Reality limits US drive for changes
US Secretary of State Hillary Clinton has arrived in Beijing on the final leg of her Asian journey – the first one in her new post.
While the visit might bring no breakthrough decisions or statements, the very choice of Asian countries as the destination for her first significant foreign trip indicates the direction of the foreign policy shift.
Her predecessors in the post all made extensive trips to Eastern and Western Europe indicating the primary international objective of the US administration – to strengthen and expand NATO and also to secure the positions in the former Communist countries and Soviet republics. At the same time, more complicated questions, first of all relations with Russia were not usually touched upon during these first trips.
Hillary Clinton's first foreign travel is in line with this tradition. US positions in countries like South Korea and Japan, and even Indonesia are solid and clear. The visit to China, however, is different. The country has recently suspended the military co-operation with the US over arms supplies to Taiwan and economic relations between Beijing and Washington are under threat due to China's fears of American protectionism. The human rights issue, which is traditionally brought up by members of the US Democratic Party is also an unsolved problem.
So at first glance, her visit to China might look as an indication that Clinton is ready to deal with the most acute problems of US foreign policy straight away, but there are certain limitations to her initiatives.
First, the military contacts with China and the unresolved Taiwan problem are regulated very strictly by the so-called six assurances – foreign policy guidelines that guarantee a stable
supply of arms from the US to Taiwan and also state that the US will not mediate in China-Taiwan affairs. Without breaking these guidelines there is little Clinton can do to improve the military relations with China that suffered a severe blow in the autumn last year after the US decided to supply Taiwan with US $6.5 billion worth of weapons, including attack helicopters and anti-aircraft missiles.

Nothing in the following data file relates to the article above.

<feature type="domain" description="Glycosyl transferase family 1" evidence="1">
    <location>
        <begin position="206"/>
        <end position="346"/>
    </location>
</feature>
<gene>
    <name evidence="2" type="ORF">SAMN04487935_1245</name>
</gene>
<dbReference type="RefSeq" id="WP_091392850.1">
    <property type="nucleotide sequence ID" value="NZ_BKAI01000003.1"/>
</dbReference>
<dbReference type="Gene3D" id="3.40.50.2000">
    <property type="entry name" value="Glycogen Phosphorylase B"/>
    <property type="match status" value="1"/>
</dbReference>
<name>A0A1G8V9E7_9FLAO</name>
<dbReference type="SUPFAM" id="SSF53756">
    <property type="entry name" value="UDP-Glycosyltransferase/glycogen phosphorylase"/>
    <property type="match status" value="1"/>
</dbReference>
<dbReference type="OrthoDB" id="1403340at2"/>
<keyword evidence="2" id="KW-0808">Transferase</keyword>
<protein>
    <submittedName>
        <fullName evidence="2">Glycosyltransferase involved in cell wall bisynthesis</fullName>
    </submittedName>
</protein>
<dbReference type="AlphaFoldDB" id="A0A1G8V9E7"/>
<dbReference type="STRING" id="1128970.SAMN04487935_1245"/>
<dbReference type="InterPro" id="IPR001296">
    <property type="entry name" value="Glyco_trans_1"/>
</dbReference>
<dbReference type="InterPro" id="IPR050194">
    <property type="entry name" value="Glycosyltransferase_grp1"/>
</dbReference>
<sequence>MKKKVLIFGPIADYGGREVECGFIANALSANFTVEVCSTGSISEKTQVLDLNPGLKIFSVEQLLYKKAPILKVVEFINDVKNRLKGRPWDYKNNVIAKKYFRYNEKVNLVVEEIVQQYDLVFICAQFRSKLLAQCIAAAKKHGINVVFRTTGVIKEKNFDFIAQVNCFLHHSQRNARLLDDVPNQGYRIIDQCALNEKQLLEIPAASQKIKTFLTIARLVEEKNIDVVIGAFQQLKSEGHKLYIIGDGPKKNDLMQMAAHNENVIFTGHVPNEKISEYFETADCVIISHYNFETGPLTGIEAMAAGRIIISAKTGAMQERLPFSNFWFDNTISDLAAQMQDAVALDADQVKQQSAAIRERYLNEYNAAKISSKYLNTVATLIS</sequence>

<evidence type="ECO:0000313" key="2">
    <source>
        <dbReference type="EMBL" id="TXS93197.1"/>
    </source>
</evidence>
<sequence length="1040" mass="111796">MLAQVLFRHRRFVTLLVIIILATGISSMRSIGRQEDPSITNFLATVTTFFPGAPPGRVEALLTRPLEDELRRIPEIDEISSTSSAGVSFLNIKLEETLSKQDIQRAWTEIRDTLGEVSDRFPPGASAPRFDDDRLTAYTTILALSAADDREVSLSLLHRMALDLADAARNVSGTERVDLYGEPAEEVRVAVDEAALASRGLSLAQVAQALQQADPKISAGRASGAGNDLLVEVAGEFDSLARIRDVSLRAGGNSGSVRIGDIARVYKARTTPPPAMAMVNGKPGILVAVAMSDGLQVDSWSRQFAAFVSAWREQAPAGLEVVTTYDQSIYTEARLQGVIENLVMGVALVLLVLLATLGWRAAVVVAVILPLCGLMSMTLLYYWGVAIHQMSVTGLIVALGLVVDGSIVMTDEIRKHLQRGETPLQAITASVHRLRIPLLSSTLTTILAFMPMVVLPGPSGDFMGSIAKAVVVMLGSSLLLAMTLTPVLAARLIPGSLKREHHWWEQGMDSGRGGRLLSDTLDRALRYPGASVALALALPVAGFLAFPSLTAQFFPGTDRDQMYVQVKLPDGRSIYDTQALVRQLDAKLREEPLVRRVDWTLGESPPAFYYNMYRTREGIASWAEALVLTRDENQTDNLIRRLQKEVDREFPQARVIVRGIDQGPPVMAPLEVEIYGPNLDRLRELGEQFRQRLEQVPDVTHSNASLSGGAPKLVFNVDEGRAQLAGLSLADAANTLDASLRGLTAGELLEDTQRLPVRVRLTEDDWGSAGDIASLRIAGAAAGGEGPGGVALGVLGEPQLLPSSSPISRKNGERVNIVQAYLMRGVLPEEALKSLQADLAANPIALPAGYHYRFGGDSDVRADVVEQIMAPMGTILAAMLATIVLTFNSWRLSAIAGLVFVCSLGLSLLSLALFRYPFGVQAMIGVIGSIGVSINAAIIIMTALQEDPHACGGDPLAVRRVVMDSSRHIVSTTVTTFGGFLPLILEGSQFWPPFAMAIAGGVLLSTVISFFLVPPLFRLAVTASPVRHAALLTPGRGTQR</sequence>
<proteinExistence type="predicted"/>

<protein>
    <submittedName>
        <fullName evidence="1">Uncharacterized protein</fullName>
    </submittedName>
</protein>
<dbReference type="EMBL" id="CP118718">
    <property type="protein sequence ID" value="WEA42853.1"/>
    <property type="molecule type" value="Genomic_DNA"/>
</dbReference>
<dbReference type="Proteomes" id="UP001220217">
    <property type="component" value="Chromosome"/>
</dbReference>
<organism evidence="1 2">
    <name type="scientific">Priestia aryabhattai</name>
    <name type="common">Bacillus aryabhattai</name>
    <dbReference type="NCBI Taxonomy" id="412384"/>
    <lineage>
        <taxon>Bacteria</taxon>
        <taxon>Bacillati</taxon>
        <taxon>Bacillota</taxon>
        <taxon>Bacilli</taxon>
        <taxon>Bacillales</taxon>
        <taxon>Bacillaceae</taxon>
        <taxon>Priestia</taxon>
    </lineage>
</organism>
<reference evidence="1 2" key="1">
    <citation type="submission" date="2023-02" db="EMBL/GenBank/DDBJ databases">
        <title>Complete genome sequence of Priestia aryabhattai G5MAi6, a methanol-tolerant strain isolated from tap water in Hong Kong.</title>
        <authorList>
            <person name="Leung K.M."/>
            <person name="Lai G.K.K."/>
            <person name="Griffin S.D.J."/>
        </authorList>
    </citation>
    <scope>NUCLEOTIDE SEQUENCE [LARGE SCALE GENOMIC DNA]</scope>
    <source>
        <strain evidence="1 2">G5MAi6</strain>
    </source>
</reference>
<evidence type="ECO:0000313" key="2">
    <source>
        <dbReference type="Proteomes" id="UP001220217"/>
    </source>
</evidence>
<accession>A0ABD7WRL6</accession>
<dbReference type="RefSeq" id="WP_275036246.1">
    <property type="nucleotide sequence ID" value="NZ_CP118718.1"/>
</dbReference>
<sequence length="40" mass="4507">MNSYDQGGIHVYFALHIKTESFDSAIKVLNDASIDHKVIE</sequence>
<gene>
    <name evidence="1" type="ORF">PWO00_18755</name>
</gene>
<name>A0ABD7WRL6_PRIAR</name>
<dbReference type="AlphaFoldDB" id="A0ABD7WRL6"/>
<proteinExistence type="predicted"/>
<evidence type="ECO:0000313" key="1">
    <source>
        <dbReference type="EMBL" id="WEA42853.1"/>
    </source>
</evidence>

On the other hand, before the start of her visit, both Washington and Beijing officials said that the dialogue between the two countries will resume as a representative delegation of the US Defense Ministry visits China at the end of February.
Second, the economic situation in the world is changing rapidly due to the global economic crisis and talks over economy issues will now be different from those of just a few years back. China has become the world's third-largest economy and managed to accumulate considerable financial resources, which it has already started to use to ensure even stronger positions on the international economic scene.
There is, first of all, the major deal between China and Russian oil companies securing Russian oil supplies to China for the next 20 years in exchange for Chinese credits. The US might use
protectionism as a leverage to prevent the growing economic co-operation between China and Russia, but with this major deal already signed, Clinton can only hope to slow down such developments.
As for the human rights issue it is unlikely that the new Secretary of State will take risks and bring up really urgent problems. Hillary Clinton has a chance to learn how sensitive Beijing officials are to the problem when her human rights speech at the UN Conference on women was banned from the Chinese media in 1995. A repetition of this incident would hardly be a good move for Clinton, who said before embarking on the trip that her country “was ready to listen” to Asian partners in the hope of findiing solutions to current challenges rather than lecture and pressurise them.
Nikolay Polyakov for RT